Moments like these, when a man like Donald Trump is in office and is attempting to tear the world apart, is when we have to just take any old risk we can and try to salvage this planet for one another. That means letting go of your anger, and actually focusing your energy into the real issue, not just blaming and pointing fingers and complaining.

When I went to the Women’s March, I felt emotional and proud. Then I went home, and I saw people complaining about it. Not just Donald Trump’s camp, but people I consider my friends with opinions I respect and often agree with. It wasn’t inclusive enough, it lacked real progress, where was everyone at the other protests, it was only for and about white women.

It wasn’t. I’m a woman of colour who has been discriminated against my whole life in different capacities, and I understand the frustration of feeling excluded, but right now is not the time to nitpick at people who are on the right side. I felt united at that march, and yes there we’re a lot of white people there, but they were speaking for more than just reproductive rights. They were standing up and showing themselves as an ally, in agreement with you that Donald Trump is a piece of shit. And you could have been standing there beside them, as I was, and spoken up for what you are. This is the thing, the moment we get angry at people for not standing up for us instead of educating them, is when we become negative.

Right now, if you feel excluded it’s your time to fucking shine, and to do so without feeling like it’s necessary to diminish another movement before yours. Yes, white privileged feminism can be disappointing to people who feel they aren’t represented, but you have an opportunity to speak up for yourself. People are listening right now. We are trying to find a way to unite, so let’s please do that and save humanity before we nitpick.

I have always been someone to call out bullshit and try to peal layers. But now is not the time for that. Right now, let the white women march and march beside them instead of finding more issues to separate us. Yes, we are different, yes we experience different sides of life and politics, and some of us are more prone to be hurt by them than others, but right now, we have a bigger issue. Right now, we all have to be on one side, and if someone who’s standing beside you comes off as ignorant, teach with love instead of anger.

We can’t lose focus, because that deters us away from the big picture. Blaming all your problems on other people is a cop out, let’s not do the same thing without realizing it.

I don’t have the answers. I don’t know what will happen next. The only thing I know is that we can be united, and it all starts with kindness and education. Anger may make a wave, but compassion is what will heal us.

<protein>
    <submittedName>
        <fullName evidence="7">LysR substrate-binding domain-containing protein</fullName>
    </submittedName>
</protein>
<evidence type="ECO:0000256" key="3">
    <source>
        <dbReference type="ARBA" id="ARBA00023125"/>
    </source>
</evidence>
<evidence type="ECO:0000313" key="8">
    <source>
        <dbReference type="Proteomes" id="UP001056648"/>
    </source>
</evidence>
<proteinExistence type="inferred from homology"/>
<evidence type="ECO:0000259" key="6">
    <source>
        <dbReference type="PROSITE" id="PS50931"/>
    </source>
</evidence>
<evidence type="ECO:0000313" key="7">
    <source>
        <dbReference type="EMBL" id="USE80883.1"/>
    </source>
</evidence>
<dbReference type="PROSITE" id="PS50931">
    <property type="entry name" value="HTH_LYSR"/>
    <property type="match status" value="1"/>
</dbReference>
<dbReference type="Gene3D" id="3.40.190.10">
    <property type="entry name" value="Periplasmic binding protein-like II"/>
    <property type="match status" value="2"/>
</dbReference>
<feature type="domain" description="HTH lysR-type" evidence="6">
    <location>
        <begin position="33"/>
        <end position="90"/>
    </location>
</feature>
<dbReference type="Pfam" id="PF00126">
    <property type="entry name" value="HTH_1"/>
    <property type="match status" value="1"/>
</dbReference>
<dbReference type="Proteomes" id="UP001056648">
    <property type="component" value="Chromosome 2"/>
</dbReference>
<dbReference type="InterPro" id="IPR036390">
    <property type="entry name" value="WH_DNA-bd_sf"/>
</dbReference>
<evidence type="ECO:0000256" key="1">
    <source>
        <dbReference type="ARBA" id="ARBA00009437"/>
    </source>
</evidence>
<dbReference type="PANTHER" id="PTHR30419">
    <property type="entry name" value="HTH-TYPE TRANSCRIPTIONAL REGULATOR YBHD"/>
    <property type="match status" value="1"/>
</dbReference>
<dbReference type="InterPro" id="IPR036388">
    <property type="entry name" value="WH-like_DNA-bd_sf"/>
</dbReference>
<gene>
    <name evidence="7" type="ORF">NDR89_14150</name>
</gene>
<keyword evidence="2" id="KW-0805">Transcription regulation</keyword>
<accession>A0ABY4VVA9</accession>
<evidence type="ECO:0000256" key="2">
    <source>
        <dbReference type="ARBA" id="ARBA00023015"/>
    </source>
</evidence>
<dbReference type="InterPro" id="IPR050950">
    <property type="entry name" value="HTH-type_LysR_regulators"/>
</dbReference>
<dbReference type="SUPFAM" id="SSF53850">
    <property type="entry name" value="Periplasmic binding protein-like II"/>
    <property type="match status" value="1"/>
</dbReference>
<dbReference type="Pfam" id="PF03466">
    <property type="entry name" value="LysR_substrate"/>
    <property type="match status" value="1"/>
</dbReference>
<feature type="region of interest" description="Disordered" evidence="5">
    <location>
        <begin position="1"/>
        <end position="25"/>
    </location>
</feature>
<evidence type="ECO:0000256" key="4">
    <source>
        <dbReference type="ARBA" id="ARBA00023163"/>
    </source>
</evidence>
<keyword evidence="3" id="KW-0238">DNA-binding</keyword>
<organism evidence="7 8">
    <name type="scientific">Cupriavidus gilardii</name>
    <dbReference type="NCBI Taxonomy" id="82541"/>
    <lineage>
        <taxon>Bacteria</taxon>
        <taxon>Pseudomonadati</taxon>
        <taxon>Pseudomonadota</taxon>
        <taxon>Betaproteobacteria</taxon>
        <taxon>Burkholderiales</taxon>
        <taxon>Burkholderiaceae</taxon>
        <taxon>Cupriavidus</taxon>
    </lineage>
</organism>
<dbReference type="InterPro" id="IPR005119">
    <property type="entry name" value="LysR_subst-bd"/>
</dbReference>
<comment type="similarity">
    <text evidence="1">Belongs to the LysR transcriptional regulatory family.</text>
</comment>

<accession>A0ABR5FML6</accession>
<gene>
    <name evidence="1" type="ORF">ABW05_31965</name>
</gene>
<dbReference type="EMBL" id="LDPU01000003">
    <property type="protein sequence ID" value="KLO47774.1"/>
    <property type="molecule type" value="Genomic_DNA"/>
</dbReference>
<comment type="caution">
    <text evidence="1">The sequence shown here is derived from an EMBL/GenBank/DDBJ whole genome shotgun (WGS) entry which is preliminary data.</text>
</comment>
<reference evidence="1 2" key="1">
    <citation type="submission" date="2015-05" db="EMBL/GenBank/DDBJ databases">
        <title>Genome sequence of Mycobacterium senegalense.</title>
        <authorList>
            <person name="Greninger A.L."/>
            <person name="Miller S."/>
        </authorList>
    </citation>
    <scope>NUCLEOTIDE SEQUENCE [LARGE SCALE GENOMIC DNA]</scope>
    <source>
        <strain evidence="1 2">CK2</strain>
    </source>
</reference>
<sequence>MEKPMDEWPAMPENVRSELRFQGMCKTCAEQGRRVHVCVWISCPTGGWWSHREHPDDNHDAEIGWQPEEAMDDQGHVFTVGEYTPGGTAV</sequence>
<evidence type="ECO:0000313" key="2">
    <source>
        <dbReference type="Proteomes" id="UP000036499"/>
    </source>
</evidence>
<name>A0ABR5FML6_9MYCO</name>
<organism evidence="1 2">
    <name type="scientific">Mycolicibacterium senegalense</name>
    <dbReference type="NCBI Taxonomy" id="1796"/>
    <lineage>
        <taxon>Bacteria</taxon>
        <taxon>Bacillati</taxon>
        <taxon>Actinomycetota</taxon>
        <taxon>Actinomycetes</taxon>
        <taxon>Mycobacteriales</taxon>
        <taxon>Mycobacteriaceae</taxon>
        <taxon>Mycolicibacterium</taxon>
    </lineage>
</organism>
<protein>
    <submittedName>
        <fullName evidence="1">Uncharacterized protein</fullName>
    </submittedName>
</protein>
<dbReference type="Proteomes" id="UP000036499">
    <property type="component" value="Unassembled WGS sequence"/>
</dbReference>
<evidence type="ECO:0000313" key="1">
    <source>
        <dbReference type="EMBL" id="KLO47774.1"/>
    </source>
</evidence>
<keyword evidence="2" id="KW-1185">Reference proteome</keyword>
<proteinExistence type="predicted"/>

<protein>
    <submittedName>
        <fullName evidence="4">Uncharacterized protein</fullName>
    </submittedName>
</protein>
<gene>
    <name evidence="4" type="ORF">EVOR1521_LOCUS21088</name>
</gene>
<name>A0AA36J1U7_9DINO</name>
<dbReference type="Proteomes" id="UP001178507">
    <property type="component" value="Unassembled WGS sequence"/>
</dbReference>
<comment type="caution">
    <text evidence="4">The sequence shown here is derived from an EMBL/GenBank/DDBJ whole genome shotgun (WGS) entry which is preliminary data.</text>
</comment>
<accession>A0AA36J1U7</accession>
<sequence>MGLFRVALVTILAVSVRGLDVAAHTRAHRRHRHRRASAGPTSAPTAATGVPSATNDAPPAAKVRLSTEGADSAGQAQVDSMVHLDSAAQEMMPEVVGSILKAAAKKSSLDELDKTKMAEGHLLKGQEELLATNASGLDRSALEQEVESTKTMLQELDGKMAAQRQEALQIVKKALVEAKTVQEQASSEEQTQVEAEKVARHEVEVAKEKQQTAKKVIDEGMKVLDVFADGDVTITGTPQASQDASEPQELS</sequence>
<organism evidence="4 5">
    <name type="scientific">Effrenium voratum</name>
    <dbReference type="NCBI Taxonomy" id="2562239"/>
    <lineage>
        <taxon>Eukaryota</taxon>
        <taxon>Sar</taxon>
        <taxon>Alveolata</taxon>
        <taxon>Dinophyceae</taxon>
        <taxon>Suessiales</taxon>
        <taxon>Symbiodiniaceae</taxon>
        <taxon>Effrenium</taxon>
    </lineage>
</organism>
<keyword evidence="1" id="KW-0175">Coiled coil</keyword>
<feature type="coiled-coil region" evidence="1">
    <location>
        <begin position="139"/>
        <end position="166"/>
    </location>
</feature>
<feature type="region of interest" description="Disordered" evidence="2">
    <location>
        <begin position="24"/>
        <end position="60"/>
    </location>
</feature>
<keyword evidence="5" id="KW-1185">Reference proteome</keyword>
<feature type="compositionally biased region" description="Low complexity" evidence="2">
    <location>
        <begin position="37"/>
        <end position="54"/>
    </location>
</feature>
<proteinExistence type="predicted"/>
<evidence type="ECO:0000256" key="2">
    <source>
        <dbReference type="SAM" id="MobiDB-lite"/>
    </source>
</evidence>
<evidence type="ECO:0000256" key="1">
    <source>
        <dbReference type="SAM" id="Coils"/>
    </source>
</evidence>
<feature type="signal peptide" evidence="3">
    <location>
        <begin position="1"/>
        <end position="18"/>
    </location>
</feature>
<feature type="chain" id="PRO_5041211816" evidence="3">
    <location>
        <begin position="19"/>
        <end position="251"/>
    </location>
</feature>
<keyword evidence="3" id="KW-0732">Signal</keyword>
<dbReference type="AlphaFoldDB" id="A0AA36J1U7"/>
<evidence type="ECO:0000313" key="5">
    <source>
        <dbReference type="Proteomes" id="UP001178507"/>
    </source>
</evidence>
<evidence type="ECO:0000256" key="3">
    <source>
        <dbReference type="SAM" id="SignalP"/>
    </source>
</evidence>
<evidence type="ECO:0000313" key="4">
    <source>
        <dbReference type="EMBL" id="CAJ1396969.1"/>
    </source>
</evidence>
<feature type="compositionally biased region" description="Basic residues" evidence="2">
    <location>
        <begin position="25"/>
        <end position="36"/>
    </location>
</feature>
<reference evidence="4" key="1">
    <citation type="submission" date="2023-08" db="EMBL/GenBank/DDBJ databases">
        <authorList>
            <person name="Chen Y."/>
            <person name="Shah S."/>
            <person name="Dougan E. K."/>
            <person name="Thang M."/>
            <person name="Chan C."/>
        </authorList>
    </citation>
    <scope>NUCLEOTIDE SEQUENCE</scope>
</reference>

Bless This Cursed Year

It’s been a year since I moved away from comfort. I decided to jump onto a plane and seclude myself away from everything I was familiar with. It’s been a bumpy, uncomfortable, spectacular journey. I had no idea what I was in for, but I learned quickly. Toronto is tough, I can be relaxed to a fault. I definitely got a little chewed up by this city, but I’d be a liar if I said I didn’t ask for it.

I didn’t leave Vancouver because I don’t love what I have there, I just wasn’t growing anymore. It was too easy. I needed adrenaline. I needed a high that wasn’t chemical. I did it for my career, for the story, for the hell of it.

Life was ready to teach me a lesson or forty, but also to show me how lucky I am.

I got off the plane and moved in with two charming fellas in The Village. It was only fitting. I had a lot of fun. Too much fun. Just enough fun.

I found a long lost sister in Sara, and we decided to live together. We moved everything by foot, by ourselves down 5 city blocks because we were too spent to get a u-haul or to ask for help. We lived without wifi for 2 weeks. Chaos can bring people really close together.

I dated enough to live out my Sex and The City fantasy. And then when I was least expecting it, I found a man that altered my view on love.

I became an undeniable cliche; a struggling writer working as a waitress, a sales girl, a barista. I learned to swallow my pride because being an adult is expensive. Only after that was I commissioned to write a feature script.  Funny how that works out.

I lost too many members of my family and a friend. I was put face to face with what death does to the living. I went through a heavy heartbreak.

I learned that nothing worth having comes easily, but you can laugh the whole time if you keep your perspective in check. Sometimes you have to grab a tight hold of it.  Sometimes it gets away from you, you can still get it back.

Not everything works out the way you want it to. Not everyone is who you think they are, or who you want them to be.  No one has your back more than you do. And that’s all okay.

I discovered that unwavering support from people you love doesn’t fade because of distance. I learned how to live without my mom’s cooking, or getting to hug her all the time. Free therapy from my sister came via text rather than from her couch. I learned to be without my perfect friends and family for the first time in my life. I also figured out that people love an excuse to get out of Vancouver. I was grateful to be that excuse.

No one from back home is replaceable, but they don’t need to be replaced. They hold their own place. People everywhere have soul. There’s love in any corner you look, as long as you’re willing to see it. Sometimes you have to do some weeding, but you’ll find it.

I learned how to be happy when everything seemed to be wrong, strong when I felt my weakest.

I learned that despite all the shit we have to go through on a daily basis, life is so beautiful it hurts.

And now I’m at the airport on my way home for the first time since I left, but I’m ready to do it all again in two weeks.

This was the hardest year of my life, it was for a lot of people around me. But I wouldn’t change a thing. A perfect storm. Even though the world seems like it’s falling apart, even though sometimes people are painfully confusing. Nothing matters except how we go on. You get up and show up.

Here’s to this beautiful, sad, difficult, learning year. To being torn down, beat up, getting up, standing tall, and doing it better. This time stronger, this time more focused, this time with all the lessons we’ve learned.